Considering all this attention, one has to wonder how he was ever passed over in the first place. Listed at 5'10 and 165 pounds, Hyka's physical stature hardly screams NHL impact and although he was one of the top players on his Czech junior team during his draft year, his time in Czech Extraliga was not particularly noteworthy.
By coming to North America and showing he can not only play against the top players in his age group at the World Juniors, but also appearing in an NHL pre-season match, Hyka has helped put some of those concerns to bed. While it's not guaranteed that he'll ever be a regular contributor at the NHL level, he's definitely shown enough to make sure that he's not left on the outside looking in for another year.
4. Brandon Whitney, G, Victoriaville Tigres
6'5, 191 pounds. May 11th, 1994
A big goalie who spent much of last season fighting for time in the crease, Brandon Whitney is already guaranteed some job security for the upcoming season, but he certainly would like to add a possible NHL future as well. After the Victoriaville Tigres were ousted in the first round of the QMJHL playoffs, Whitney's former partner between the pipes, David Honzik (VAN), was unceremoniously shipped to Cape Breton and entering next season, Whitney will be the de facto starter for the Tigres.
The big goalie arguable earned the job by outplaying the incumbent during much of his rookie season last year. Appearing in 36 games, Whitney's goals-against-average of 2.74 and save percentage of .896 were both better marks than Honzik, a prospect with the Vancouver Canucks. In addition, Honzik's record of 22-14-1-1 pales in comparison to Whitney's 22-4-0-4. Of course, in a league where only one team did not qualify for the post season, it is really the playoffs that matter most.
Despite entering the playoffs with the fourth best record, Victoriaville were swept out in the first round by the upstart Baie-Comeau Drakkar. Unable to get it done with Honzik in the net, the team was forced to turn to Whitney for the elimination match and if the writing wasn't already on the wall at that point, that move definitely started the clock ticking for Victoriaville to find a way to make Whitney their starting netminder entering next season.
It will be interesting to see how Whitney responds to the increased workload and pressure of being a number one goaltender in the QMJHL. Though his size and his speed in the crease cannot be taught, Whitney's main struggles in the early goings of his QMJHL career have been his consistency and the mental side of the game. Victoriaville will be in a bit of a state of flux after their botched competitive run last season means a lot of their veteran talent is moving on while the team looks to reload. How much stability Whitney can bring to the crease will speak a lot for how well the Tigres do next season.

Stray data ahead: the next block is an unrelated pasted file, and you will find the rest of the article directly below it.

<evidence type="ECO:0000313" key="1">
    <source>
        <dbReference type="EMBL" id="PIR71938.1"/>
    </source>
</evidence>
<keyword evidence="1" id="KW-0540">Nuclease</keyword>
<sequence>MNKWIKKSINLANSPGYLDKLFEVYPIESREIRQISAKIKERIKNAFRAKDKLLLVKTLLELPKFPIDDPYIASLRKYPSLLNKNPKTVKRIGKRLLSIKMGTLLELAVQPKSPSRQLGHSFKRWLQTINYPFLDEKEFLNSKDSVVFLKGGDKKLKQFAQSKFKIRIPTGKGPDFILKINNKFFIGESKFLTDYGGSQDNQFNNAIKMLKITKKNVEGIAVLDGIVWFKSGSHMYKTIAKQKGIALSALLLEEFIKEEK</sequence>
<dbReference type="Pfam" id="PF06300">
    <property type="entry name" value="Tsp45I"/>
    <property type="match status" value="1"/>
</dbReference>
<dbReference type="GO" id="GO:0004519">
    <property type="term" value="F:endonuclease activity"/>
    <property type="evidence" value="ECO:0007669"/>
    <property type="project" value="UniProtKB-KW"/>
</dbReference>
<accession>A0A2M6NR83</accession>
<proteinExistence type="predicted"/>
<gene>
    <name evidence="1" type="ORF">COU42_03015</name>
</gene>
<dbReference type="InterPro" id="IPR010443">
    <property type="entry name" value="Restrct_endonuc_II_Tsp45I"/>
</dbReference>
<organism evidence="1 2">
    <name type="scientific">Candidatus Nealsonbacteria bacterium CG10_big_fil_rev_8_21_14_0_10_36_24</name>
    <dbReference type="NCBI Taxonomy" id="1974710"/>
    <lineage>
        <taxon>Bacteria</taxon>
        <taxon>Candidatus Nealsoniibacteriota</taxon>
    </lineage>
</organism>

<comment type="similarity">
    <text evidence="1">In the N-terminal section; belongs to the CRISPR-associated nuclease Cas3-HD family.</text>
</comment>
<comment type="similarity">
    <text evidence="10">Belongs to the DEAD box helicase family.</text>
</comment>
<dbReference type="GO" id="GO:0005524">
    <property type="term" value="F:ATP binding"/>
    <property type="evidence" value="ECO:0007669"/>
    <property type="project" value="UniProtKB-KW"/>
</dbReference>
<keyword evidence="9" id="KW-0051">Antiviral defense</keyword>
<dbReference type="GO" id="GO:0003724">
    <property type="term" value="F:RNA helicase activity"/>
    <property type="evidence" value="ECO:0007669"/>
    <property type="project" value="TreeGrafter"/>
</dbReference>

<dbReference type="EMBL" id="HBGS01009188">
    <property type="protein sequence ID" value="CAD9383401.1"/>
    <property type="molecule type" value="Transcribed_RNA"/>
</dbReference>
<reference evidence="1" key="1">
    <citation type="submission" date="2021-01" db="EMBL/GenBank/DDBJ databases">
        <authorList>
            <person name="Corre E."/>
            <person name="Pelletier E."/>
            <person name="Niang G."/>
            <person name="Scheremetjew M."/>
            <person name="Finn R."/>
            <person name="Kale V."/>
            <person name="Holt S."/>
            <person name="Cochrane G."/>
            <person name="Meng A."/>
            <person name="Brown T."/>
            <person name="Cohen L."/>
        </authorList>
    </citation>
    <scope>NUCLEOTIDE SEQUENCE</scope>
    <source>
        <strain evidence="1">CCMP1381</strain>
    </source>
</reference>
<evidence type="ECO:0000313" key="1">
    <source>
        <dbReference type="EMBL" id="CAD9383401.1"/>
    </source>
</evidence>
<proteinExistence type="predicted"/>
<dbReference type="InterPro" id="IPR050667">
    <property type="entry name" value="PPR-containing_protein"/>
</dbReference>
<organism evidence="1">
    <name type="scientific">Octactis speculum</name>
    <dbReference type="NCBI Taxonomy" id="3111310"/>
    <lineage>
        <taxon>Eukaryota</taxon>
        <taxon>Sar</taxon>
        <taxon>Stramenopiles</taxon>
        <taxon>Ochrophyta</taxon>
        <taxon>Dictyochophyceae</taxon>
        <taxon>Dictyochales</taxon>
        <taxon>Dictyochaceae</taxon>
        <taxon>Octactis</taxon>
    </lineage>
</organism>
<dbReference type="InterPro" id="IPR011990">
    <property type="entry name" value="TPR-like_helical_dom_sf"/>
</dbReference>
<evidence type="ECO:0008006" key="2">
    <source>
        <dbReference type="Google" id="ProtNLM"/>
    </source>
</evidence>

5. Charles Hudon, LW, Chicoutimi Sagueneens
5'10, 171 pounds. June 23rd, 1994
As is sometimes the case with draft eligible players, their impact on a competitive team is diminished in the second half of the season after the trade period brings in additional talent. For Charles Hudon, he still continued to be one of the offensive weapons for the Chicoutimi Sagueneens, but after separate deals brought in forwards Christian Ouellet and Jean-Gabriel Pageau (OTT) from Gatineau, he was no longer a mainstay on the top line.
His production slowed in the second half of the season, aided in part by a wrist injury that also caused him to miss the CHL's Top Prospects Game, but Hudon still put up respectable numbers. In 59 games, he scored 25 goals and finished with 66 points, six more than his rookie season in four less matches. This was good enough to place him third on the team in scoring. In the playoffs, Hudon's six goals were tied for second among Sagueneens, while his 11 points placed him fifth in team scoring.
The upcoming season will be a big one for Hudon, as much of that talent that Chicoutimi acquired and finished ahead of him in the scoring ranks will be moving on. It will be up to Hudon to take a step forward and lead the offense. He's a player who has a lot of things that he could improve upon, from his strength and physical play to his skating and quickness, but it is a testament to his offensive acumen that he has been so successful thus far. For any interested NHL team, that also bodes well for his future, for he'll be even more dangerous as he continues to improve.